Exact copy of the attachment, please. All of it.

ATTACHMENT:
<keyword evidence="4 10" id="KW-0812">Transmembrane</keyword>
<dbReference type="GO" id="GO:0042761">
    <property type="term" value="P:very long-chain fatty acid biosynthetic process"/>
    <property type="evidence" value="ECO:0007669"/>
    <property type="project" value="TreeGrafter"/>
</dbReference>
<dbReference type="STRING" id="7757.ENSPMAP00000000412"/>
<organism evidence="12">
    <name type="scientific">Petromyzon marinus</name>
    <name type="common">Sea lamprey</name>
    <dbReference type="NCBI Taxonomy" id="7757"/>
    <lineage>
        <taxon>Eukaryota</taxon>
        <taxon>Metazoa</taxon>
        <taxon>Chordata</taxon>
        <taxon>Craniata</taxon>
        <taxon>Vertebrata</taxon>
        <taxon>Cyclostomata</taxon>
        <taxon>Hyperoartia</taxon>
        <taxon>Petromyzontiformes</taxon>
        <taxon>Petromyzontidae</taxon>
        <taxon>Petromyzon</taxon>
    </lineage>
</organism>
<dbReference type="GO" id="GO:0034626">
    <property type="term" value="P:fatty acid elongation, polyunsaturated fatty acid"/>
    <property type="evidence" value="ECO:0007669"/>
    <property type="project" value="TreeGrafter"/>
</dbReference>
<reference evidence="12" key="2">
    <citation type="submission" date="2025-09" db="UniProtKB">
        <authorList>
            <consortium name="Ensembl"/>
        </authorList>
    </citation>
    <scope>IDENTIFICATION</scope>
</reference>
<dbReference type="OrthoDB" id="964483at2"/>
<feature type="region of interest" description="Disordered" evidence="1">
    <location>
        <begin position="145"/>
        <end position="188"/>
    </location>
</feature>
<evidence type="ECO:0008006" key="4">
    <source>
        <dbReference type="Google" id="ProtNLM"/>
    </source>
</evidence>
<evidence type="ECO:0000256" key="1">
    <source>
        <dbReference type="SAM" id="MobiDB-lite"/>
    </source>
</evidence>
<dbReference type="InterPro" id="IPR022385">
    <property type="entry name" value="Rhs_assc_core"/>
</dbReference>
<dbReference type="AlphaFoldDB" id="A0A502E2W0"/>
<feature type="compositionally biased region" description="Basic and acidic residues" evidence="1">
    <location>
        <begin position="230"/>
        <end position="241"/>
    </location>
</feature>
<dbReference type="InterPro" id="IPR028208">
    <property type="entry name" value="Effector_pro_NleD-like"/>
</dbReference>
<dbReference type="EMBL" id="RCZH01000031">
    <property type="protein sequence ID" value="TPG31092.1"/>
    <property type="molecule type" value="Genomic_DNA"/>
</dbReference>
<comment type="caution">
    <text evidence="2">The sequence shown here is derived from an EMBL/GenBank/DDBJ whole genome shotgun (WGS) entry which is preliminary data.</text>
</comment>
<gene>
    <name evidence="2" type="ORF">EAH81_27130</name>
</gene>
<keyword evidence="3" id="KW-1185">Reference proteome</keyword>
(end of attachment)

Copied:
<keyword evidence="4 10" id="KW-0812">Transmembrane</keyword>
<dbReference type="GO" id="GO:0042761">
    <property type="term" value="P:very long-chain fatty acid biosynthetic process"/>
    <property type="evidence" value="ECO:0007669"/>
    <property type="project" value="TreeGrafter"/>
</dbReference>
<dbReference type="STRING" id="7757.ENSPMAP00000000412"/>
<organism evidence="12">
    <name type="scientific">Petromyzon marinus</name>
    <name type="common">Sea lamprey</name>
    <dbReference type="NCBI Taxonomy" id="7757"/>
    <lineage>
        <taxon>Eukaryota</taxon>
        <taxon>Metazoa</taxon>
        <taxon>Chordata</taxon>
        <taxon>Craniata</taxon>
        <taxon>Vertebrata</taxon>
        <taxon>Cyclostomata</taxon>
        <taxon>Hyperoartia</taxon>
        <taxon>Petromyzontiformes</taxon>
        <taxon>Petromyzontidae</taxon>
        <taxon>Petromyzon</taxon>
    </lineage>
</organism>
<dbReference type="GO" id="GO:0034626">
    <property type="term" value="P:fatty acid elongation, polyunsaturated fatty acid"/>
    <property type="evidence" value="ECO:0007669"/>
    <property type="project" value="TreeGrafter"/>
</dbReference>
<reference evidence="12" key="2">
    <citation type="submission" date="2025-09" db="UniProtKB">
        <authorList>
            <consortium name="Ensembl"/>
        </authorList>
    </citation>
    <scope>IDENTIFICATION</scope>
</reference>
<dbReference type="OrthoDB" id="964483at2"/>
<feature type="region of interest" description="Disordered" evidence="1">
    <location>
        <begin position="145"/>
        <end position="188"/>
    </location>
</feature>
<evidence type="ECO:0008006" key="4">
    <source>
        <dbReference type="Google" id="ProtNLM"/>
    </source>
</evidence>
<evidence type="ECO:0000256" key="1">
    <source>
        <dbReference type="SAM" id="MobiDB-lite"/>
    </source>
</evidence>
<dbReference type="InterPro" id="IPR022385">
    <property type="entry name" value="Rhs_assc_core"/>
</dbReference>
<dbReference type="AlphaFoldDB" id="A0A502E2W0"/>
<feature type="compositionally biased region" description="Basic and acidic residues" evidence="1">
    <location>
        <begin position="230"/>
        <end position="241"/>
    </location>
</feature>
<dbReference type="InterPro" id="IPR028208">
    <property type="entry name" value="Effector_pro_NleD-like"/>
</dbReference>
<dbReference type="EMBL" id="RCZH01000031">
    <property type="protein sequence ID" value="TPG31092.1"/>
    <property type="molecule type" value="Genomic_DNA"/>
</dbReference>
<comment type="caution">
    <text evidence="2">The sequence shown here is derived from an EMBL/GenBank/DDBJ whole genome shotgun (WGS) entry which is preliminary data.</text>
</comment>
<gene>
    <name evidence="2" type="ORF">EAH81_27130</name>
</gene>
<keyword evidence="3" id="KW-1185">Reference proteome</keyword>